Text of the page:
5. Has the brand (company) set a target to reduce its absolute ‘own operations’ carbon emissions by at least 20% within the next 5 years? Burton aims to cut its energy use by 5% a year, but does not communicate concrete information on target reductions for its climate footprint of own operations. Source
6. Does the brand (company) also have a policy to reduce/compensate carbon emissions generated from the product supply chain that is beyond own operations (Scope 3)? Burton does not communicate a policy to reduce the climate emissions in the supply chain that is beyond own operations. Source

Questions about Environmental Policy

2 out of 12
1. Does the brand (company) use environmentally 'preferred' raw materials for more than 5% of its volume? Burton uses recycled and organic materials wherever possible to reduce its impact, but it is not clear what percentage of the total clothing volume this represents. Source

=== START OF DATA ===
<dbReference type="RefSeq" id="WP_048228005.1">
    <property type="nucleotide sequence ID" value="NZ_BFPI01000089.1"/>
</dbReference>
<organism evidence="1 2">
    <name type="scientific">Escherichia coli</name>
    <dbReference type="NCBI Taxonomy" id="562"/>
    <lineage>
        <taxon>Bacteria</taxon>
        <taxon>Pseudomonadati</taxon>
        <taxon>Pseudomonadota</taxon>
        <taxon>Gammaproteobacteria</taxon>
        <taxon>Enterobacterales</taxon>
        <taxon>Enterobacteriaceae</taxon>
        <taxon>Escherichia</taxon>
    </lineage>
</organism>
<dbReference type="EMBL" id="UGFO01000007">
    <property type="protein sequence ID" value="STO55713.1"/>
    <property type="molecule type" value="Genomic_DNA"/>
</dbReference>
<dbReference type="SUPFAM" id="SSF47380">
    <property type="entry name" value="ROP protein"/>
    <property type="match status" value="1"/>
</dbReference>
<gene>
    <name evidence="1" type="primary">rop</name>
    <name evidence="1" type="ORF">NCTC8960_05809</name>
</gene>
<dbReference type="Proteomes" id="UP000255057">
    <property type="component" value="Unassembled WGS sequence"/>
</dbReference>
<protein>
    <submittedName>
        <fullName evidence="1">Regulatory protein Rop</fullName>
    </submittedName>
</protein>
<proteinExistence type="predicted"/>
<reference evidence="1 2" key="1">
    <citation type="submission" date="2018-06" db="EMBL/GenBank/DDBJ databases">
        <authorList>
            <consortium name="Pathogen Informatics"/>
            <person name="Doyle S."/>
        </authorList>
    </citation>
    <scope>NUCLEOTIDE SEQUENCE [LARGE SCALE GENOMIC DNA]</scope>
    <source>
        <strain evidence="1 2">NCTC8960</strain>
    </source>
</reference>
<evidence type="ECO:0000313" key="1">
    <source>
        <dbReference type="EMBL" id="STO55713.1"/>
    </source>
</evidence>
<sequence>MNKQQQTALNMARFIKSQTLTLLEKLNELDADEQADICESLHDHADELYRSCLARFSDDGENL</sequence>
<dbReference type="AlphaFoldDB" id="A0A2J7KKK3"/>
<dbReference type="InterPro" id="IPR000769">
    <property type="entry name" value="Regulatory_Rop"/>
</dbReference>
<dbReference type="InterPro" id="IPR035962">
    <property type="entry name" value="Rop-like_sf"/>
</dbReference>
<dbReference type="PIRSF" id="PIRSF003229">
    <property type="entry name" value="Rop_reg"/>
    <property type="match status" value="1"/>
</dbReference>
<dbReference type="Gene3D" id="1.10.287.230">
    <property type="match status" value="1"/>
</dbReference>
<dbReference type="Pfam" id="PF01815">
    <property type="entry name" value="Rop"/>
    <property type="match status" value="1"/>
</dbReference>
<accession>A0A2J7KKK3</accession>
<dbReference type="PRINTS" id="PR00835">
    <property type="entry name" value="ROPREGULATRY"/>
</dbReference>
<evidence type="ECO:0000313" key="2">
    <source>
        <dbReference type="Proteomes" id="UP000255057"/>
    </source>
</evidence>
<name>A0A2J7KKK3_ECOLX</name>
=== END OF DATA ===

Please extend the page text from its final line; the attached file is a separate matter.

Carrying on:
2. Does the brand (company) use environmentally 'preferred' raw materials for more than 10% of its volume? See remark for environmental policy question 1. Source
3. Does the brand (company) use environmentally 'preferred' raw materials for more than 25% of its volume? See remark for environmental policy question 1. Source
4. Does the brand (company) use environmentally 'preferred' raw materials for more than 50% of its volume? See remark for environmental policy question 1. Source
5. Does the brand (company) use environmentally 'preferred' raw materials for more than 75% of its volume? See remark for environmental policy question 1. Source
6. Does the brand (company) use environmentally 'preferred' raw materials for more than 90% of its volume? See remark for environmental policy question 1. Source
7. Is there a policy for the brand (company) to eliminate all hazardous chemicals from the whole lifecycle and all production procedures to make the clothes and footwear? Since 2011 Burton has started a partnership with bluesign® to improve the environmental impact of its clothing. Furthermore, Burton has a publicly available restricted substance list. Source